Oleksandr Khymych, RBK-Ukraine: RBK Ukraine News Agency. Secretary General, do you expect a major breakthrough on the frontlines in Ukraine in some foreseeable future and what does Ukraine need to do so
NATO Secretary General: I'm very careful predicting the developments along the frontline because wars are by nature unpredictable. What we have seen is that the courage, the determination, this skills of the Ukrainian Armed Forces have impressed the whole world because we need to remember where we started when this war, when the full-fledged invasion happened last year.
We feared and many experts believed that Ukraine would collapse within weeks and that Kyiv would be under Russian control within days. That did not happen. The Ukrainians have been able to push back the Russian forces in the north, in the east and in the south. And they have liberated around half of the territory that Russia occupied at the beginning of the war. So this demonstrates the skills and the capabilities of the Ukrainian armed forces.
NATO Allies have delivered unprecedented military support. I urge Allies and Allies are also committed to continue to deliver support. And we also know that the frontline has not moved over the last year but the intense fighting continues. And we have also to take into account that even though the frontline has not moved so much, the Ukrainians have been able to inflict heavy losses on the Russian forces with deep strike capabilities, with cruise missiles delivered by NATO Allies, so we need to continue to support them also knowing that the stronger Ukraine is on the battlefield, the stronger the handle will be on the negotiating table. So if you want a negotiated, peaceful solution, which ensures that Ukraine prevails as a sovereign, independent nation, then the best way to get there is to continue to provide military support to Ukraine and that's what our Allies are going to do.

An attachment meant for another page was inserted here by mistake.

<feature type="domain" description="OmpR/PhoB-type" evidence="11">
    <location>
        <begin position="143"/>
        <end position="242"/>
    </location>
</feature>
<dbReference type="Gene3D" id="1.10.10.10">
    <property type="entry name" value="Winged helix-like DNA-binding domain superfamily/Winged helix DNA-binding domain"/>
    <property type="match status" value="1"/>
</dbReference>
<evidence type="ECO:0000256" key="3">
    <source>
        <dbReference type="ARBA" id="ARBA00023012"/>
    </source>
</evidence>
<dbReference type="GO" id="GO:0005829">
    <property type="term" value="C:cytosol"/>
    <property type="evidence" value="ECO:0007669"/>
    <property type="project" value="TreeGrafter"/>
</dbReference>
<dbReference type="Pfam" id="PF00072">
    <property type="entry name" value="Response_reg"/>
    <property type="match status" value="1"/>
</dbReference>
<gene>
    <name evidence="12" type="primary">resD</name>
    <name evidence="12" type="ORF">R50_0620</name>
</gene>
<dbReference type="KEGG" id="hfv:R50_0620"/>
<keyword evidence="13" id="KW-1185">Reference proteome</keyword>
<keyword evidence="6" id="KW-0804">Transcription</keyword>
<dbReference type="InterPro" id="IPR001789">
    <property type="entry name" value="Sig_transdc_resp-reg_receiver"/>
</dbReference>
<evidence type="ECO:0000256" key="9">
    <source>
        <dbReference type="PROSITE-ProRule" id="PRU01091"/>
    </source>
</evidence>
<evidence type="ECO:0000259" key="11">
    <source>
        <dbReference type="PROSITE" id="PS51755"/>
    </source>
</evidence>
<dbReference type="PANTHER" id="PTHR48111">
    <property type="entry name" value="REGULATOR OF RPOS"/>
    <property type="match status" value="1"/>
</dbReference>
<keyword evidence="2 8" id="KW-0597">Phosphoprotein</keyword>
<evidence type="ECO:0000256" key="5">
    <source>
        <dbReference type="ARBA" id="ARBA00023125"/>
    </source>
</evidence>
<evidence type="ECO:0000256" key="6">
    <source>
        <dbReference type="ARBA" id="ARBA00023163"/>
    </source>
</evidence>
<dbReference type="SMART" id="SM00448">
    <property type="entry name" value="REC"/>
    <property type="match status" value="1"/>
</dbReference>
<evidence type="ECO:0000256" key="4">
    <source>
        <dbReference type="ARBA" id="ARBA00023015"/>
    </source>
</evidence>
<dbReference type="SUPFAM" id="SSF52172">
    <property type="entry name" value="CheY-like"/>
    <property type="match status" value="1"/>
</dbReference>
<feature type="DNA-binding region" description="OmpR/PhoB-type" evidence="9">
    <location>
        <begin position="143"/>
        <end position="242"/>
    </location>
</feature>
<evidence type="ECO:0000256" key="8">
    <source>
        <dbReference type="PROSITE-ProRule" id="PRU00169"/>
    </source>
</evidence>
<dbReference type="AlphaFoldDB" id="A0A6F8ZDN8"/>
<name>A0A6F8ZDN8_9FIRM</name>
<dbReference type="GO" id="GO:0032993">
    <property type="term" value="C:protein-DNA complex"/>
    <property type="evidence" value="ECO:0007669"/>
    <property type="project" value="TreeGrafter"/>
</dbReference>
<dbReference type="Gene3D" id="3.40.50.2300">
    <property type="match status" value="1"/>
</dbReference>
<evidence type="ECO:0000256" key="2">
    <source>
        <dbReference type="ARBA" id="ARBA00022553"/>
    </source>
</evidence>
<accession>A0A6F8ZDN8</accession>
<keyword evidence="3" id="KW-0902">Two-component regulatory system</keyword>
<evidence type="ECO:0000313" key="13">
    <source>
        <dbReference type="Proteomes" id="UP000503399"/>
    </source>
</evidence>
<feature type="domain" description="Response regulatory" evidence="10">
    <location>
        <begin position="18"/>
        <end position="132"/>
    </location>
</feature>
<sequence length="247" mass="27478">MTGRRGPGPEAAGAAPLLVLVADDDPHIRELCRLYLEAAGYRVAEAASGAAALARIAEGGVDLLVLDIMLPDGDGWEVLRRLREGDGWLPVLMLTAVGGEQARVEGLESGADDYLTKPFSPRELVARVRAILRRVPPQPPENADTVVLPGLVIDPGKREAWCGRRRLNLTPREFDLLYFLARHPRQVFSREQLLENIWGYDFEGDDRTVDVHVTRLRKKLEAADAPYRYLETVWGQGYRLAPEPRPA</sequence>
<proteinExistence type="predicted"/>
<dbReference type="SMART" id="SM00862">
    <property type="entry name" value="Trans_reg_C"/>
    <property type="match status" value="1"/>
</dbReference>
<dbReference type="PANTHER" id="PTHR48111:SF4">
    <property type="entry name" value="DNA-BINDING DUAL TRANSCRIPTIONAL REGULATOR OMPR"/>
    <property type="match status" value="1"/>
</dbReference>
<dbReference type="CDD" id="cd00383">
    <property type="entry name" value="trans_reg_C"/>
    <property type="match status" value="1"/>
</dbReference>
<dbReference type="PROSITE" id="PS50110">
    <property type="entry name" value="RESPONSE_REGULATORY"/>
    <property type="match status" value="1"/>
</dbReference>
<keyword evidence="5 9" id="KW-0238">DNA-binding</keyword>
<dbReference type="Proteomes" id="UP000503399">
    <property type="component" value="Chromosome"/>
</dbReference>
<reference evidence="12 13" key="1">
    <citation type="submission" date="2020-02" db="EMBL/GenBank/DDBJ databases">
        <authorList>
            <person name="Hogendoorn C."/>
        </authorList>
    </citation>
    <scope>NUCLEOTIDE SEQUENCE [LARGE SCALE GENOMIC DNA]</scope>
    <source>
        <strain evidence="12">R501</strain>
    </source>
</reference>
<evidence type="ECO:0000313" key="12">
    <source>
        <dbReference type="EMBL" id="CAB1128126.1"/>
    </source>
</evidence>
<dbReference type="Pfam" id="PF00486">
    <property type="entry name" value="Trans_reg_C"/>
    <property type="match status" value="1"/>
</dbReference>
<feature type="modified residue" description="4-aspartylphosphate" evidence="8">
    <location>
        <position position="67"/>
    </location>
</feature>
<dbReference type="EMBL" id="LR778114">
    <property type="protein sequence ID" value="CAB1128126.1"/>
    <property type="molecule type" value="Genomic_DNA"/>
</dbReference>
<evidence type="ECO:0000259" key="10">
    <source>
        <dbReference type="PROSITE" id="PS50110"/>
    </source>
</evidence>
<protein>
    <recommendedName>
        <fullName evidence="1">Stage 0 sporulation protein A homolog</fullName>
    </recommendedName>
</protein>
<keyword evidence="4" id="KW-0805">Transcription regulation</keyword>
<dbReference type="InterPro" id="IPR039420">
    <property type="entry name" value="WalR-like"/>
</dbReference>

Dzenita Salihovic, Face TV/Bosnia and Herzegovina: Mr. Stoltenberg: does your visit to the countries of the Western Balkans have anything to do with Zelenskyy statement that the Balkans is Russia's next target? And Does NATO have any operational knowledge, intelligence data, about possible conflict in Balkans, especially in Bosnia?